The invention has as its object to provide a screen for papermaking machines which is not subject to higher wear in the marginal regions that it is in the papermaking region, and to provide a method for producing a screen for papermaking machines which has these properties.

A further object of the invention is a paper machine screen for a paper machine woven of longitudinal and transverse filaments comprising at least said longitudinal filaments being synthetic material capable of elongation under stress; said screen having a paper region and at least one marginal region between said paper region and a lateral edge of said screen; and the longitudinal filaments in said at least one marginal region having lower longitudinal stress when mounted and stressed for operation in said paper machine than the longitudinal filaments in said paper region.

A still further object of the invention is a process for making a paper machine screen comprising the steps of weaving said screen of weft strands and longitudinal warp strands; and tensioning said warp strands in a paper region at a higher stress than said wrap strands in at least one marginal region adjacent said paper region during said weaving.

BRIEF DESCRIPTION OF THE DRAWINGS

FIG. 1 is a perspective view of a paper machine screen according to an embodiment of the present invention.

FIG. 2 is a transverse cross-section of a portion of a paper machine screen taken along II--II in FIG. 1.

DETAILED DESCRIPTION OF THE PREFERRED EMBODIMENT

Referring to FIG. 1, a paper machine screen 10 is shown according to the invention. The paper machine screen 10 includes a paper region 12 and marginal regions 14. Both regions preferably consist of synthetic resin wires, i.e. of monofilaments, but may also contain multifilament threads. It may be made in any weave, e.g. plain weave, twill and satin weave, and also in multilayer weaves. The marginal region 14 of the screen may contain longitudinal threads interwoven at different tension, longitudinal threads of various materials or of various diameters interwoven alternatingly or in any other sequence.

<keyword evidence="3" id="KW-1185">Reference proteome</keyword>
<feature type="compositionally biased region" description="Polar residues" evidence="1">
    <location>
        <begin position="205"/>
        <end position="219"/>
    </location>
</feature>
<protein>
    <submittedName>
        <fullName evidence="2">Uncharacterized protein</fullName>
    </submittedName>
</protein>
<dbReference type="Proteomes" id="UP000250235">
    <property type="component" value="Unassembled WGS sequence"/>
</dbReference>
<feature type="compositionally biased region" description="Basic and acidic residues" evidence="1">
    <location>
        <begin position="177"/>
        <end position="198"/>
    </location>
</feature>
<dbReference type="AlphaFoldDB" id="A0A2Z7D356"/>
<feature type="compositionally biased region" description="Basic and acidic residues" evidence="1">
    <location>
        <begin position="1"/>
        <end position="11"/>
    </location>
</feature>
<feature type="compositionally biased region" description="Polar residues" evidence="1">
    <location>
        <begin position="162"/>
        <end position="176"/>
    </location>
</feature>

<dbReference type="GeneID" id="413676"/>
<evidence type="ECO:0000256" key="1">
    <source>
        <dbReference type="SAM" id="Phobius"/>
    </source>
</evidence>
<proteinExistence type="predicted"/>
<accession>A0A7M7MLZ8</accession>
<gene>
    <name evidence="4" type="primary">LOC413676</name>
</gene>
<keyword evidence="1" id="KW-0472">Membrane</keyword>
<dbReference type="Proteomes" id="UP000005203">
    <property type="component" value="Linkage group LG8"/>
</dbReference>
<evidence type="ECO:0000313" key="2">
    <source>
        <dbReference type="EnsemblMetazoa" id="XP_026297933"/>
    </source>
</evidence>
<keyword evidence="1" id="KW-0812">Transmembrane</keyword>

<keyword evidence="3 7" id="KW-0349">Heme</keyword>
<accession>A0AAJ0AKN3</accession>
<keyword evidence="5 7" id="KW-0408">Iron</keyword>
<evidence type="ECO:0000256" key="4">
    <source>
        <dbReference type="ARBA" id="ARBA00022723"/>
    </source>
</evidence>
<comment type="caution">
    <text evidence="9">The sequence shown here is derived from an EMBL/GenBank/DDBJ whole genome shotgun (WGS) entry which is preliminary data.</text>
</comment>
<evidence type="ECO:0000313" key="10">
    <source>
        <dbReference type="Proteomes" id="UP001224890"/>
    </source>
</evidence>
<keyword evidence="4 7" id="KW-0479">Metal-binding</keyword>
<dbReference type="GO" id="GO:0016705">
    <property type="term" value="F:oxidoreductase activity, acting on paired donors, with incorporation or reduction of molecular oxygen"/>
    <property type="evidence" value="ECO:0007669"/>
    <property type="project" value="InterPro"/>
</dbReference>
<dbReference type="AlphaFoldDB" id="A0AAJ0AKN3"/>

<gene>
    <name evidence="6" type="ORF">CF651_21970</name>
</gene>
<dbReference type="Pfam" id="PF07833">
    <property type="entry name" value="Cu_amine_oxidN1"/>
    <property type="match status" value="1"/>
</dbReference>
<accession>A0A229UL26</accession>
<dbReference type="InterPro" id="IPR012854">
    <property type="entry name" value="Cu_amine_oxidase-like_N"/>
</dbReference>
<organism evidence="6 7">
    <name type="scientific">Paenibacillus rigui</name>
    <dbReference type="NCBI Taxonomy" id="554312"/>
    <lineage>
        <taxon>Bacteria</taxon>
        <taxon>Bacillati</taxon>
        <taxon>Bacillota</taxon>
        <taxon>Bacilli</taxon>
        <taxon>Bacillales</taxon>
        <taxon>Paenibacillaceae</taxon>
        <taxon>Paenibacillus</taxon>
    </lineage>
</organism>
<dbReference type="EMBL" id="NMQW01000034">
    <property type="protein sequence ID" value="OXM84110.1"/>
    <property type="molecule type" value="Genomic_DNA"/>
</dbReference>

If another weave is used for the marginal region 14, namely a fewer-stranded weave, a greater volume is available for wear in the marginal region on account of the differently shaped warp and filling arcs.

The advantages attainable by the invention especially reside in the fact that the screen margin or the marginal regions 14 are more elastic than is the main or paper region 12 of the screen, and that the edge in the region of the suction box confinement (not shown) does not rise up and does not arch upwards, which is commonly designated as tunnelling.

In the papermaking machine a tension of about 100 N/cm (Newton/cm) is exerted on the screen 10 in the longitudinal direction 16 which stretches or elongates the screen 10. The elongation is substantially equal for the longitudinal threads in the paper region 12 and in the marginal region 14, but in the screen of the invention the longitudinal threads in the paper region 12 are maintained under higher tension than are the longitudinal threads in the marginal region 14 at a given elongation.

This may be explained also such that in the marginal region 14 the longitudinal threads undergo higher elongation at the screen tension occurring during use than do the longitudinal threads in the paper region 12, with equal length of the longitudinal threads in the marginal region 14 and in the paper region 12 of the screen 10. The elongation is determined such that strips of 1 cm width and equal length are cut from the paper region 12 and from the marginal region 14 and the increase in the strip length is determined by applying a force corresponding to the screen tension during use. Upon the exertion of a force of 100 N on strips of 1 cm width the elongation or increase in length of the strips cut from the marginal region is about 1.5 times that of the strips cut from the paper region. Such measurements are suitably made on strips of a certain width rather than on individual threads because with individual threads the measuring results are subject to excessive deviation and the measurement of strips will better reflect the condition prevailing during actual operation.